Algebra: Common Products

Common Products

In this algebra video tutorial, I demonstrate three polynomial product formulas and how to derive them. First, I derive the General Product formula for two binomials, and then I use it to derive the last two formulas. After each derivation, I apply each formula by making a polynomial substitution.

Three Product Formulas

All of our product formulas for polynomials necessarily rely on the distributive property. As we will see in the derivation of the general formula, this is all that is needed for it. Below, the derivation is shown, which involves one application of the right-distributive property followed by two applications of the left-distributive property.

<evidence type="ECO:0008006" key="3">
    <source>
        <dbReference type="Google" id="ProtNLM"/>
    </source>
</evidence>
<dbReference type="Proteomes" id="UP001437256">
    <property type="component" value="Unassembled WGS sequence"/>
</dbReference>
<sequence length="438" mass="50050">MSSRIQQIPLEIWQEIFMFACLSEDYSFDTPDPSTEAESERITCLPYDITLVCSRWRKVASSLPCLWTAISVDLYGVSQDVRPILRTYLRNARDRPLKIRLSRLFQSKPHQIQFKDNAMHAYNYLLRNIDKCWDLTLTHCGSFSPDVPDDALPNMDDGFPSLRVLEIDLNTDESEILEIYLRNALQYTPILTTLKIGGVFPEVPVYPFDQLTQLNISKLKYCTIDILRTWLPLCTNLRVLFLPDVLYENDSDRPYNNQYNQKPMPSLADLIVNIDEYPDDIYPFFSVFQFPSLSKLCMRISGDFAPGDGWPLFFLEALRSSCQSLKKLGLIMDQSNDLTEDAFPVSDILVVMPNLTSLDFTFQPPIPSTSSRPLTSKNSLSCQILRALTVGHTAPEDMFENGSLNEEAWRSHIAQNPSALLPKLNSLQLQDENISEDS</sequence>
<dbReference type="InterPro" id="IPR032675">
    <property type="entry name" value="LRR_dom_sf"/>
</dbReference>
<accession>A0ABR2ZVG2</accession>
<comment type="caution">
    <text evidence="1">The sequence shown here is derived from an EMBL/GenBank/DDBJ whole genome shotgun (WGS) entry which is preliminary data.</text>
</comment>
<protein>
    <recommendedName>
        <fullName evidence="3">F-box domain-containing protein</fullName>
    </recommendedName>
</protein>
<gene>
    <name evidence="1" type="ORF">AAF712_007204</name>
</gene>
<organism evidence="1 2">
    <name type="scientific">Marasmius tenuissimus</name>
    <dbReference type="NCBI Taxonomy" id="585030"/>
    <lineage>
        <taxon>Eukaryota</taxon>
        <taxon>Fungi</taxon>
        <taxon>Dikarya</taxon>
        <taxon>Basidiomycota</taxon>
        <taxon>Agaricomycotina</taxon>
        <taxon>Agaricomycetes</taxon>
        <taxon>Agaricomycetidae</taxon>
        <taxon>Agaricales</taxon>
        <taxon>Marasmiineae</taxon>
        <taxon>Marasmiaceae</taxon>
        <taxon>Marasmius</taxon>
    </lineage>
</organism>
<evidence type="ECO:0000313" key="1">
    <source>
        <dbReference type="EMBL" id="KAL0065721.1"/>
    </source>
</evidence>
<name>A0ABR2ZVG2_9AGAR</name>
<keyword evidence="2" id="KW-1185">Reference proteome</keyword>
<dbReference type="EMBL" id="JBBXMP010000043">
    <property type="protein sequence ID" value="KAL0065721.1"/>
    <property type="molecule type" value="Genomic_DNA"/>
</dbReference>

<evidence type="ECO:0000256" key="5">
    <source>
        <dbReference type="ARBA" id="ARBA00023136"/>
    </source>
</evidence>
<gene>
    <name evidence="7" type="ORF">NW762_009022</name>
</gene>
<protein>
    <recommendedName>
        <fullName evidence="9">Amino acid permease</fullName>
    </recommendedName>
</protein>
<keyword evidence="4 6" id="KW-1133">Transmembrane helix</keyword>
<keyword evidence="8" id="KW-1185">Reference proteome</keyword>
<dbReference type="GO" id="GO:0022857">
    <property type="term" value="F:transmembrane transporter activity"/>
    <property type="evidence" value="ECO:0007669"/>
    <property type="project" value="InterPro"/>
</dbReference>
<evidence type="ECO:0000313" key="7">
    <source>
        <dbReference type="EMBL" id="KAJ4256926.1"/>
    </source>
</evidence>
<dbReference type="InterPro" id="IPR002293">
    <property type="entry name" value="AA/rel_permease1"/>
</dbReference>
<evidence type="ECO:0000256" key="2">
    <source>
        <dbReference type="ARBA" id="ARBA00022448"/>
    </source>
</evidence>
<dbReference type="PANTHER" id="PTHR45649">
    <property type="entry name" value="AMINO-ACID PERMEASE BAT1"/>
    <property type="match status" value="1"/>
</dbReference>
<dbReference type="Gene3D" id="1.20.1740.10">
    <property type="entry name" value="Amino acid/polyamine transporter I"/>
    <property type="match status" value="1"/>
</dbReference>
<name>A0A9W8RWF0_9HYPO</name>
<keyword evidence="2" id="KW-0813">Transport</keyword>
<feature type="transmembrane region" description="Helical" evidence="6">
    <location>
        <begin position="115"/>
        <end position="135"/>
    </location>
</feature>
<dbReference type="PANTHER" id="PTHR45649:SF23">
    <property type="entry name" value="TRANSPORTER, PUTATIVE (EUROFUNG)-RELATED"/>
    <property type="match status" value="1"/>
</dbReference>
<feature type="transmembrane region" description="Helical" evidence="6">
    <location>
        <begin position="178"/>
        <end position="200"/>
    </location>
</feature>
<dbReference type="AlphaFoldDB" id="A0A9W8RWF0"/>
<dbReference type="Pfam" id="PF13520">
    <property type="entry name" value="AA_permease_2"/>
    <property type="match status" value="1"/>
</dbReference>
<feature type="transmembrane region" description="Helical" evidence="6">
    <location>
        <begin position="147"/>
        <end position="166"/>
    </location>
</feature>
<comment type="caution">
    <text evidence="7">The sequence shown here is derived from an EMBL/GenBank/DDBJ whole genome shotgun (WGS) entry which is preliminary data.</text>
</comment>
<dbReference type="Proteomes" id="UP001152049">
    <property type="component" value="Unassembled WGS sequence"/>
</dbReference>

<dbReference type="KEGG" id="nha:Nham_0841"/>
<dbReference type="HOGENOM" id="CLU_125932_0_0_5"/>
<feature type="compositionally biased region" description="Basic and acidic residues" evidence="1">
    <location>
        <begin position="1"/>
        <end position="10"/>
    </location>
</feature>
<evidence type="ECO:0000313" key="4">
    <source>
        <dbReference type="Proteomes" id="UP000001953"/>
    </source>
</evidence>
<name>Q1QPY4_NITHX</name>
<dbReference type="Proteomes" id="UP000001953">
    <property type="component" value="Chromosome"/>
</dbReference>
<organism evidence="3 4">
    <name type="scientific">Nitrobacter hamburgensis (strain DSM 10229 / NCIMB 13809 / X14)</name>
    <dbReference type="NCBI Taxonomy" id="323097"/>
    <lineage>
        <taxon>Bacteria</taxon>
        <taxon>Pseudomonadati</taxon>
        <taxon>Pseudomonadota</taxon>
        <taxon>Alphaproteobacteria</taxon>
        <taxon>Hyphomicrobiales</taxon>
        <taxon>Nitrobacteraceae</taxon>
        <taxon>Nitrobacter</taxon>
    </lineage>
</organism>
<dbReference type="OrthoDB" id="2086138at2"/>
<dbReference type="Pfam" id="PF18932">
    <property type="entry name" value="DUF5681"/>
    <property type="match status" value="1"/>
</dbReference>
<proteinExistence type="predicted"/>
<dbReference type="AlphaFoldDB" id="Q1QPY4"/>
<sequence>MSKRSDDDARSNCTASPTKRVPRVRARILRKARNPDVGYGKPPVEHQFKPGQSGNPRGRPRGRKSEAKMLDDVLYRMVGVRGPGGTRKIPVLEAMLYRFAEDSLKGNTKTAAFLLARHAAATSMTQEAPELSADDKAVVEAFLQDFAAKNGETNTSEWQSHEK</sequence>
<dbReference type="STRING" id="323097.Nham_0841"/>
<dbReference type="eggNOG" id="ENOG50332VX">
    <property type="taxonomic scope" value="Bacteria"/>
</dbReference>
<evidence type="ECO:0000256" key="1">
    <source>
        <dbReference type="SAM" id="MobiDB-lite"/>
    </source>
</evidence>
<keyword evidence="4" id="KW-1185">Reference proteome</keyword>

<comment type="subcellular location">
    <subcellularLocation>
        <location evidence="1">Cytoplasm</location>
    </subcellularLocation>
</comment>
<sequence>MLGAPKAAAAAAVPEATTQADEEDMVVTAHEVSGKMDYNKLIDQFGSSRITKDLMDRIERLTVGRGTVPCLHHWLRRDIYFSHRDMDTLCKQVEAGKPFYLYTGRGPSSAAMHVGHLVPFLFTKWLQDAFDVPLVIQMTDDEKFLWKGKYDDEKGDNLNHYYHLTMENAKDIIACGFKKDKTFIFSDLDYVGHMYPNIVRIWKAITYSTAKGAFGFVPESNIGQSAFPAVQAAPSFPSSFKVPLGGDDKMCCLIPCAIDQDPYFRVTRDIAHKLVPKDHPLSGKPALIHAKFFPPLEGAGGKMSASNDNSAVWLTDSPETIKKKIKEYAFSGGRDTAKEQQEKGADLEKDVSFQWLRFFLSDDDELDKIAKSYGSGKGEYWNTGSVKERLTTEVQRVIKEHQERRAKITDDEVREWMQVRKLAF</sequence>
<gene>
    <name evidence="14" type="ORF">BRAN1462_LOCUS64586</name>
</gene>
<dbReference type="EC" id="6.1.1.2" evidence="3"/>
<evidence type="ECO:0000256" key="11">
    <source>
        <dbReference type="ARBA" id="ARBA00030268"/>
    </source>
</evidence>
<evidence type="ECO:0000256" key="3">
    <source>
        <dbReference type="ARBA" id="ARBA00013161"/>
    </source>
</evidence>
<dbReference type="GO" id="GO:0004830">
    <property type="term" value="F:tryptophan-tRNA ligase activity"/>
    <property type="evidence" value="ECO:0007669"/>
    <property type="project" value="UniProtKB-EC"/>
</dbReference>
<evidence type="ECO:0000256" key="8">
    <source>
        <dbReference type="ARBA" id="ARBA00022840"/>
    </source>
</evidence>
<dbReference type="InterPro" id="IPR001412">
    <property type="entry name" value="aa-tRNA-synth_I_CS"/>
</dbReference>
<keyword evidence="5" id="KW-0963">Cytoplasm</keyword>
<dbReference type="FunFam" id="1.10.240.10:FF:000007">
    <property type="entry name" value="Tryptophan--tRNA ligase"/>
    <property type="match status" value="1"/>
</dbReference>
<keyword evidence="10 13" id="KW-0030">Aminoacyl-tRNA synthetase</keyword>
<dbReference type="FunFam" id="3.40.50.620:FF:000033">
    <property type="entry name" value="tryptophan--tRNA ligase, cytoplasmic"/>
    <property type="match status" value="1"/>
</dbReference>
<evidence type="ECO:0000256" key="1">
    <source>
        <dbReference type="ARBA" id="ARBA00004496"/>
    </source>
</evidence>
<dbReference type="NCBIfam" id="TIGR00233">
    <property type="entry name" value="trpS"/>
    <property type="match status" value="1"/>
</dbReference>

General Product Derivation

The second and third formulas, above, are simply specializations of the general formula. For clarity, I have called them the Square of a Sum and the Difference of Squares formulas so that I can refer to them by name. As I showed in the video, these can be derived from the general formula directly.

Beyond the derivations, it is important to understand how these formulas are applied in algebra. Below, the general formula is applied via substitutions for each of the variables: a = -3xy, b = 2y, c = -1, and d = x. The steps of the simplication are straight-forward and it is a good idea to try to supply the properties that are used in the simplification.

General Product Example

As a final point, I want to mention that the terms in the final step of the above application are written so that the monomials with the largest degree are first. This is a convention that is used in mathematics and it is good to follow. Also, the terms are typically written in alphabetical order, so that the x terms come before the y terms and so on. These conventions help us to easily compare polynomials quickly.